D.C. Challenge Cup Points to Trends Among Tech Startups

December 19, 2013

11:00 am

This post was previously published on The Challenge Cup News by author Emily Brown

Today’s tech startup space differs from the one that created the tech bubble—and bust—in the 1990s. Entrepreneurs now pitch their tech products to an informed audience that uses technology daily; they can’t just roll out a fancy-sounding “dot com.”

Today, innovations in the field must be more sensitive to the needs and desires of a world already connected through smart technologies—and that’s exactly what the audience saw at the Challenge Cup kickoff in D.C. on Tuesday night. The standing-room-only crowd was captivated by the solutions created by some of D.C.’s best tech minds for some of the world’s most-pressing problems.

Here are some of the trends their ideas keyed us into.

Cutting Through The Data Fog

Although “big data” is the term on everyone’s lips, an increasing number of companies are finding success cutting through the data fog. As the amount of information in our world increases exponentially each day, companies that can streamline data navigation will be at an advantage.

For example, RideScout, the winner of the smart cities category, aggregates all available transportation options into one smartphone application. Users don’t have to toggle between apps, trying to find the most efficient, cost-effective way to their destination; instead, they can navigate their transportation options through one platform. Similarly, CollegeAppz streamlines the college application process, while VisitDays, another edtech company, helps universities use targeted data to connect with potential students.

Dorsata, the winner in the health category takes it a step further. Dorsata provides an intuitive system for doctors to navigate diagnoses, making established best practices and cutting-edge research available at the touch of a finger.

A Sharp Focus on Customer Values

Other companies take a different approach, creating a lens through which customers can view products that align with their values. Ethical consumption is a huge market and Challenge Cup contestants  SpendConciously, NettaDonna, and Greenease provide a window into product’s social and environmental impacts, so that customers can make an informed choice.

The energy industry is prime for this kind of innovation, thanks to customers who are motivated by cost, conscious consumption or both. Energy category runner-up, Sunnovations appeals to both of these factions with a money-saving, solar-powered, water heater monitor system, and winner Ethical Electric makes it simple for customers to switch to clean energy through existing utilities providers.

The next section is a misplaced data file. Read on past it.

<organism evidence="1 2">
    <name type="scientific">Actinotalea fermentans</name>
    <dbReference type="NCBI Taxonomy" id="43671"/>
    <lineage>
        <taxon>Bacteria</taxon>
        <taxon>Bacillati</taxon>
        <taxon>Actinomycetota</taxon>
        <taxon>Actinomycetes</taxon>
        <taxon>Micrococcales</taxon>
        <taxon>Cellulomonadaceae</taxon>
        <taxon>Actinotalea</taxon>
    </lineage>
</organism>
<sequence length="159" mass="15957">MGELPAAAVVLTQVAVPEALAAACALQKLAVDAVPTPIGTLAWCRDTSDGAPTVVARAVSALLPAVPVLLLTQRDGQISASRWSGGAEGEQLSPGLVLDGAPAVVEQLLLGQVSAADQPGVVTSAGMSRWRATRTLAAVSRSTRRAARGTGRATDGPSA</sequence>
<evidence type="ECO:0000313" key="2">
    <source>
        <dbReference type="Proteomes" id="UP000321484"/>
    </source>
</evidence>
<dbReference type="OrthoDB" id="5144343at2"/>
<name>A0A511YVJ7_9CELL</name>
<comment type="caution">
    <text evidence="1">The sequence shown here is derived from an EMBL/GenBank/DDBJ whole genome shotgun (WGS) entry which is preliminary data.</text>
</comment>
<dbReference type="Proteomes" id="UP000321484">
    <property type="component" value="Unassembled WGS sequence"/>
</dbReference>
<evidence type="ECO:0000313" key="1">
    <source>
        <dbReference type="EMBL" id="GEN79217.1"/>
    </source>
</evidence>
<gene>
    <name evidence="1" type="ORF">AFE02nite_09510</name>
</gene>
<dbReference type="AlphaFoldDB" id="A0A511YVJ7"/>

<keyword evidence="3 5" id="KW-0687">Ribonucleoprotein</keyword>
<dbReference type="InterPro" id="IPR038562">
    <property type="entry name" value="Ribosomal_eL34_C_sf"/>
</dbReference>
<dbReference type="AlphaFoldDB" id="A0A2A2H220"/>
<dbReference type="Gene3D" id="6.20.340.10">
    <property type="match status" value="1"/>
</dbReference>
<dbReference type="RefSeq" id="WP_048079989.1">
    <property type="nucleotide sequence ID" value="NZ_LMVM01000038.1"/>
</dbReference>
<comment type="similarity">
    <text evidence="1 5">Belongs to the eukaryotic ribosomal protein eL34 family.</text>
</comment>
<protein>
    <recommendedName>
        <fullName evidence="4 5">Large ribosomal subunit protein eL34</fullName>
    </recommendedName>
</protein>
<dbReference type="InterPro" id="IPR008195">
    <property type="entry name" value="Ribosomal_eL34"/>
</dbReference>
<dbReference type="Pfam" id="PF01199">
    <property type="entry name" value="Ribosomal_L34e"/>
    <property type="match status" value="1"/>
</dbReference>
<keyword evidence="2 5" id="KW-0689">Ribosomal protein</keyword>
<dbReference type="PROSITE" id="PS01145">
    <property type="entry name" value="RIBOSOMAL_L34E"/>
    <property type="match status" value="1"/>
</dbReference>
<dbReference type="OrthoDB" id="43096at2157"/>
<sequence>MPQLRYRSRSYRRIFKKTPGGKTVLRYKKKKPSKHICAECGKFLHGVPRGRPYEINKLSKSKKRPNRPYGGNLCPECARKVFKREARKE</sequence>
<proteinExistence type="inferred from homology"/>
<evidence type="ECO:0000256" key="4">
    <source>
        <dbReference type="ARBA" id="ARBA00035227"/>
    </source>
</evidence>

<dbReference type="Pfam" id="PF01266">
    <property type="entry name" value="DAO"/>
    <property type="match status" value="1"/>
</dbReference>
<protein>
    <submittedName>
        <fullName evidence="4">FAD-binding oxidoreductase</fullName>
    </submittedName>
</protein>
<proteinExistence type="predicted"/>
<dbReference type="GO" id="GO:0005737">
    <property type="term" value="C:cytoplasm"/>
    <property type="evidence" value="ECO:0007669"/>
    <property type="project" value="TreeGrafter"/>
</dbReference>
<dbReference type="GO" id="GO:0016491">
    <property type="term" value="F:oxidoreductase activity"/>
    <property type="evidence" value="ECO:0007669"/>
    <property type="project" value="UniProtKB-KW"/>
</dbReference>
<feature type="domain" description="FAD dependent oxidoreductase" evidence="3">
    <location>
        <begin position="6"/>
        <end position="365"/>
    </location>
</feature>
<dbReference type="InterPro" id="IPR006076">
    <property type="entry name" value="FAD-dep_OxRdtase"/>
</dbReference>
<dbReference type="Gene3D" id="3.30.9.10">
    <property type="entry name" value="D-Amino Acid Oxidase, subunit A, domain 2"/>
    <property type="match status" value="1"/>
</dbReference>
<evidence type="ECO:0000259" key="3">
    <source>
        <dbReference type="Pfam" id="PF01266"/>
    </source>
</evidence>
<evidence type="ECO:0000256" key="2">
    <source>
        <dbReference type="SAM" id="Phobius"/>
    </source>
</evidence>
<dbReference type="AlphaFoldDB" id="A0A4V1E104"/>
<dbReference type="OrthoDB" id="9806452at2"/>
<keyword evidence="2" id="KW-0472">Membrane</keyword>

Easy to Use Interfaces Reduce Barriers

Whether cutting through data, or focusing on values, all of the top-placing competitors placed a priority on customer experience. Applications were designed for users to navigate them as easily as possible, from transforming a daunting amount of medical data into an easy system of color-coded buttons in the case of ChronoKair, to EduCanon making a video learning user interface accessible to teachers at all level of the tech spectrum. Barriers must be reduced if products are to take hold, for instance, customers can sign up for Ethical Electric in the time it takes to register for Twitter.

Innovating Within and Outside of Professions

Another source of motivation for both the entrepreneurs and their intended audience was frustration with the current system. Time and again, founders came to the stage telling stories of wasteful inefficiencies in their fields—from transit consulting to teaching. In the case of ChronoKair, doctor Kelly Swords pinpointed patient-care lapses to the transition points between doctors’ shifts. There wasn’t a good solution, so she created one: Her visual, interactive chart can ensure consistent care and replace cumbersome, expensive medical records. Solutions this effective are a result of specific, institutional knowledge combined with innovation.

Alternatively, in the age of the Internet, skills transfer. Ethical Electric Vice President of Business Development Richard Graves is a veteran of online organizing, while Founder and CEO Tom Matzzie, is a former Washington director for the political group MoveOn.org. Their proficiency in leading online engagement platforms translates into valuable development skills leading to a smooth transition from nonprofit to business.

Spurring the Tech Revolution

Like all successful entrepreneurs, contestants in the Challenge Cup provided a solution to a problem. However, the solutions proposed by these tech startups aren’t designed just to make money; they  have the ability to reduce wasteful spending, tackle climate change, and even save lives.

And this is only the beginning, with 15 competitions to go, the Challenge Cup is well on its way to creating a revolution.

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